Historical Facts Topple Film's Premise That Violent Muslim Fundamentalists are Nazis' Heirs, Expose its Fear-mongering
It is not our purpose here to try to untangle the knot of national awakenings, religious imperatives and material needs that came into conflict between nascent Israelis and Palestinians in the 20th century or to go into questions of what might have been done differently. We may simply observe that many Arabs in what the British occupiers called the Palestinian Mandate in the years before 1948 were excited at the prospect that their European overlords would leave the land and unwilling to accept a new influx of people whom they perceived as Western occupiers. On their own side, increasing numbers of Jews who entered Palestine as Nazism grew stronger and Eastern Europe roiled with political conflict considered themselves to be returning, in an hour of great need, to their legitimate, long-awaited homeland and could not perceive a difference between those Arabs who met them with hostility and the violent anti-Semites who had attacked them in the Diaspora.
Much is made, in Obsession, of the alliance, during World War II between the Mufti of Jerusalem, Haj Amin al-Husseini, and Adolf Hitler, and of the participation in the war of a brigade of Bosnian Muslims, on the Nazi side. (No mention is made of those Bosnian Muslims, who risked their lives in the anti-Nazi resistance; for example, the famous Dervis Korkut, who risked his life to save the Sarajevo Haggadah.4) Indeed, John Loftus, perhaps the most radical of Obsession's pundits, asserts – with no evident documentation – that Muslims came from all over the Arab world to fight for the Nazis.
There is no question that the Mufti collaborated with the Nazis. Because of their hatred for Jews, al-Husseini saw in the Nazis allies for his central fight, resistance to what he considered European colonialism in the form of Zionism — which stood as an impediment to an independent Palestinian state.
Obsession implies that their shared antipathy toward Jews amounted to a unique sort of ideological agreement between the Mufti and the Nazi regime. However, while overarching conflicts do shape global events, alliances do not divide up neatly on the basis of seamless ideological agreement.
What might be regarded either as the Mufti's opportunism or as his engagement with realpolitik had its many duplicates in the leaders of countries and political factions that are now regarded as allies of the West. For example, In Latvia, Estonia and other Eastern European collaborator states, there is little doubt that a shared cultural hatred of Jews, who were portrayed by local rightists and the new "liberating" Nazis as the beneficiaries of the previous Soviet occupation of the Baltic states, existed. During the Soviet occupation of September 1939 through June 1941, Gentile and Jewish Estonians, Latvians and Lithuanians were sent to Siberia, but the old anti-Semitic tropes sufficed to help to fuel the idea of Jewish special privileges. Yet there is very much doubt that the makers of Obsession would want to paint current NATO allies or pro-United States members of the European Union as incipient fascists – or intractable anti-Semites.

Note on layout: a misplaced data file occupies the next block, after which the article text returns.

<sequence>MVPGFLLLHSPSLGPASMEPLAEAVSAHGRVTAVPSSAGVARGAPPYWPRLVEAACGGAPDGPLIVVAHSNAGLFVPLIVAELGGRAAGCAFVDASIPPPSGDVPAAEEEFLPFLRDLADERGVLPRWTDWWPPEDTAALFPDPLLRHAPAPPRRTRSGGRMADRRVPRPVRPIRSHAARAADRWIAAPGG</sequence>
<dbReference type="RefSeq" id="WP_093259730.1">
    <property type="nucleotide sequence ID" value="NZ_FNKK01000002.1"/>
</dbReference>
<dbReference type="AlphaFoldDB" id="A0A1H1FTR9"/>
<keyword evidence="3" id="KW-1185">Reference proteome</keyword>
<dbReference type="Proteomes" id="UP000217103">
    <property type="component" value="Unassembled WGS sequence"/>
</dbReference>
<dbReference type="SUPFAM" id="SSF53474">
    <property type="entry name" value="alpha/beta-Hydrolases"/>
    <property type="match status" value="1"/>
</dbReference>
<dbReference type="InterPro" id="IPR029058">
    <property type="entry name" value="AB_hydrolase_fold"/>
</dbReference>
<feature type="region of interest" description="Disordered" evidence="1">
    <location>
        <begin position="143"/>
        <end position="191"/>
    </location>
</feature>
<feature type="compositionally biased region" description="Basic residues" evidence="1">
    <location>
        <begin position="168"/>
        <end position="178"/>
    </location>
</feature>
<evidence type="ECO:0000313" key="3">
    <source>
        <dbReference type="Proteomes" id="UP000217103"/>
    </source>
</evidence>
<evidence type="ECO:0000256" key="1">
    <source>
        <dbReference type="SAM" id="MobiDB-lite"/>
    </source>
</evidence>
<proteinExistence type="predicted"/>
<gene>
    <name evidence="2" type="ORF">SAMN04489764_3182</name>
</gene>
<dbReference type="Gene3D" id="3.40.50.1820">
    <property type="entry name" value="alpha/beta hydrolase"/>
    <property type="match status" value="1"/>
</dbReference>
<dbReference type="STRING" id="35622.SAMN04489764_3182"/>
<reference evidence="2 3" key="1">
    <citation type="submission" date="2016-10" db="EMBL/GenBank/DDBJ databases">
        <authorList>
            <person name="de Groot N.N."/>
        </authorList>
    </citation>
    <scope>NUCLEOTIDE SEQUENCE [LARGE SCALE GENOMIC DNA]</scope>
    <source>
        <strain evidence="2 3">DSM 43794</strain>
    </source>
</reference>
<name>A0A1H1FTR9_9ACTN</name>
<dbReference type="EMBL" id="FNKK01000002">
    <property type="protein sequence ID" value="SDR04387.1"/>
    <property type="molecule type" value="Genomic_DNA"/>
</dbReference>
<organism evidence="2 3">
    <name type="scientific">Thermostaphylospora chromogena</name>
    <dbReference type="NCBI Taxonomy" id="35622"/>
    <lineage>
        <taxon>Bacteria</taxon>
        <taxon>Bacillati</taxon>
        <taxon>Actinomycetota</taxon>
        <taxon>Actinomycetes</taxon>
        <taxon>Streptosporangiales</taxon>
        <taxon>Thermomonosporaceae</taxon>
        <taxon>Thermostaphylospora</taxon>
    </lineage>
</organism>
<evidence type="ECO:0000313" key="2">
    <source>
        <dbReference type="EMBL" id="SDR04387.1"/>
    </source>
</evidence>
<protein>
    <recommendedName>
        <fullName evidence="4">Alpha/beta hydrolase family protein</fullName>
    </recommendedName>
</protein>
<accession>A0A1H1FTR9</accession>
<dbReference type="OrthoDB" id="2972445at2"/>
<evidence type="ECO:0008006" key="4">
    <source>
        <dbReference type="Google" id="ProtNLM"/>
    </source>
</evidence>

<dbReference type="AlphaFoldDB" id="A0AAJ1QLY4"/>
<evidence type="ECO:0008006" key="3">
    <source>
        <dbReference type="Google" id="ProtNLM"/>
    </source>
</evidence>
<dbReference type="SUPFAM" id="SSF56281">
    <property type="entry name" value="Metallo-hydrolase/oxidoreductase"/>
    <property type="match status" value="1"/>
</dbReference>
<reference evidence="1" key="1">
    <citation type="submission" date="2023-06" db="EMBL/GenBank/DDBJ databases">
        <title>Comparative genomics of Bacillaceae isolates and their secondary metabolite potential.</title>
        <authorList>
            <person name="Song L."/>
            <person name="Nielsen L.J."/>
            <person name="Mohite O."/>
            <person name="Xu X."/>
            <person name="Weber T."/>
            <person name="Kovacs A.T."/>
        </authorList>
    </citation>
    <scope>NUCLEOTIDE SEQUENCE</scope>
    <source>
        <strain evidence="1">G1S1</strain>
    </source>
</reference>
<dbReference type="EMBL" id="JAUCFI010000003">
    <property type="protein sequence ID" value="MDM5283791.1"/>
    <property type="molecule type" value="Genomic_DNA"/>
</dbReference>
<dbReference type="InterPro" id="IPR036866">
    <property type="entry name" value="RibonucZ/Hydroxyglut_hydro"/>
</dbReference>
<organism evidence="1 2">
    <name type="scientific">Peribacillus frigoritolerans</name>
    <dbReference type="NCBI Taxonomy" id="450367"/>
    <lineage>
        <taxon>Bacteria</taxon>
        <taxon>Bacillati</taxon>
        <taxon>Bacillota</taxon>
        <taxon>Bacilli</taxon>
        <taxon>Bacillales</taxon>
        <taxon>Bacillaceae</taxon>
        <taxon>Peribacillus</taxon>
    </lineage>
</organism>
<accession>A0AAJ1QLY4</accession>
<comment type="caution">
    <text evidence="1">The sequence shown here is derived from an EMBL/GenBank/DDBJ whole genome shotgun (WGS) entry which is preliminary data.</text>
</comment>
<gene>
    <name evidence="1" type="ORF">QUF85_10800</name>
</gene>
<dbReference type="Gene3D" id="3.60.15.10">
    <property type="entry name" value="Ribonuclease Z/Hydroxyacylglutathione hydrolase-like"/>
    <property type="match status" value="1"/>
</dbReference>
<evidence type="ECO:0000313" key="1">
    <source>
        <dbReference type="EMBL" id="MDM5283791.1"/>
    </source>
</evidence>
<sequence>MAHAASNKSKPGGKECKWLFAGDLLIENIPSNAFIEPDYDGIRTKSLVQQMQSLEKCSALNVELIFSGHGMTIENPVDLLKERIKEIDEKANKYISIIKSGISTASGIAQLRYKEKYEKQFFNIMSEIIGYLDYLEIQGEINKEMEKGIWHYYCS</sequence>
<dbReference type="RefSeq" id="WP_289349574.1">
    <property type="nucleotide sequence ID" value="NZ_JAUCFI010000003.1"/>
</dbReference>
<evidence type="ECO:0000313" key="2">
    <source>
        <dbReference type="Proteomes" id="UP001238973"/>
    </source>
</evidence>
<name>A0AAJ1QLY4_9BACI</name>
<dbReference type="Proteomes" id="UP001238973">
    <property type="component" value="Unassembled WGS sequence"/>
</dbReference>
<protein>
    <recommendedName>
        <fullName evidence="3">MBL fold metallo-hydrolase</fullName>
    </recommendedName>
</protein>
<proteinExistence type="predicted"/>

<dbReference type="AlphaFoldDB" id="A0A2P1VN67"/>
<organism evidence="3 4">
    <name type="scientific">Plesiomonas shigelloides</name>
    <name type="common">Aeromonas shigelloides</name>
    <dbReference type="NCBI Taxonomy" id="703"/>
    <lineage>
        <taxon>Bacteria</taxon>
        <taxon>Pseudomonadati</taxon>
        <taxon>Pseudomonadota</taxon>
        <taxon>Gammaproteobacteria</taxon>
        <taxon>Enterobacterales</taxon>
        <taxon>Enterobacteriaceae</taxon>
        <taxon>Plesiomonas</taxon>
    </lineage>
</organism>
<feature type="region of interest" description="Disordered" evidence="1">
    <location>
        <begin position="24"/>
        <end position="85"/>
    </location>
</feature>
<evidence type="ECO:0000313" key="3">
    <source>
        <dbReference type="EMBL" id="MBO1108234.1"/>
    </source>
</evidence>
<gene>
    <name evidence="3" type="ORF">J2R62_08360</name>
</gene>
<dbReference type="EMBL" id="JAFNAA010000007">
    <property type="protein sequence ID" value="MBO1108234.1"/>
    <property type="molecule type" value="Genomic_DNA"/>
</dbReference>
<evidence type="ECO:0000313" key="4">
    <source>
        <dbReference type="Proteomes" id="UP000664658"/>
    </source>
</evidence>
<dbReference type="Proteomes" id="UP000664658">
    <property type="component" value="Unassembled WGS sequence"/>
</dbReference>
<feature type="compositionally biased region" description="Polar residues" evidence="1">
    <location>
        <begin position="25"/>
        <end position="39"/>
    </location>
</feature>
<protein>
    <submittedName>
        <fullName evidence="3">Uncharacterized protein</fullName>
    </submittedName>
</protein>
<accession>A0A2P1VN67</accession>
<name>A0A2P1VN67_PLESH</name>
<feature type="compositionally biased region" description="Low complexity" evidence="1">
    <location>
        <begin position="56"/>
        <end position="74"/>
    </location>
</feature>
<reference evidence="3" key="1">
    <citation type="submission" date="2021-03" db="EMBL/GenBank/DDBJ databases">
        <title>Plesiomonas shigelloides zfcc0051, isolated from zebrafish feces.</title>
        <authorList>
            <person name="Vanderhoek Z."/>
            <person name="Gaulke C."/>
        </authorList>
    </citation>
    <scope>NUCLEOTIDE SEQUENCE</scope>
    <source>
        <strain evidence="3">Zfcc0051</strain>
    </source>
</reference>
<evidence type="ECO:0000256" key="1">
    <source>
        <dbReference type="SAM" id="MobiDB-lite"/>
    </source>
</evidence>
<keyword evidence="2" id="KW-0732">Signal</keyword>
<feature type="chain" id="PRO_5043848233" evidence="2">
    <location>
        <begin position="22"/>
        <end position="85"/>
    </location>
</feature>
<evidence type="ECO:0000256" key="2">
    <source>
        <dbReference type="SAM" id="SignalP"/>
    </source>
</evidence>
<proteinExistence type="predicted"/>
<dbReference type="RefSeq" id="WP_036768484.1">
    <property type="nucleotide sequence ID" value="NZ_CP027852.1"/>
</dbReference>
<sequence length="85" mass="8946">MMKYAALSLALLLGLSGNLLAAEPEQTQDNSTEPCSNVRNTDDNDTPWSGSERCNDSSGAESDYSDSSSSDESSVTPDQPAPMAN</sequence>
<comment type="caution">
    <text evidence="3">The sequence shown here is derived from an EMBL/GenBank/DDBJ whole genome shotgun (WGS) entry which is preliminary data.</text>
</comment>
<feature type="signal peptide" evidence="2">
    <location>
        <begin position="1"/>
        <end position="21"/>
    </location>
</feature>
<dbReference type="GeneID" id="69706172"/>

Other examples abound. Several key fighters for Irish independence from Britain, including figures who were prominent in the mainstream Irish party, Fianna Fail, and in the Irish Republican Army, which now shares a government with its formerly hated Protestant rivals, traveled to Germany during WWII. They sought friendly relations with the country that they regarded as a useful ally against their main enemy, England,5 as did the anti-British Iraqi rebel, Rashid Ali al-Kailani. The Finnish government not only fought with Germany on the Eastern Front but also fielded Jewish troops to fight by side-by-side with Nazis.6 (The protracted contemplation of that fact might make some members of Obsession's intended audience far more nauseous than repeated viewings of Al-Shatat ever could.) Questions remain about whether Pope Pius XII7, a possible candidate for sainthood, refrained from challenging the Nazi regime openly because he regarded the Bolsheviks to be a worse evil. For that matter, anti-Zionists often point gleefully to those Zionists who worked with the German government to get Jews out of the country and into Palestine in order to save their lives.8
All of these forces and factions found points of agreement with which to appeal to the Nazi government to form practical arrangements based on what they believed to be their political and existential interests.
6. "Jews in Finland During the Second World War." Tuulikki Vuonokari (Autumn 2003) English-language section website.
7. Eugenio Pacelli, the 260th pope from March 2, 1939 until his death in 1958.
8. Holocaust: A History, by Deborah Dwork and Robert Jan van Pelt, see especially pp. 113-114.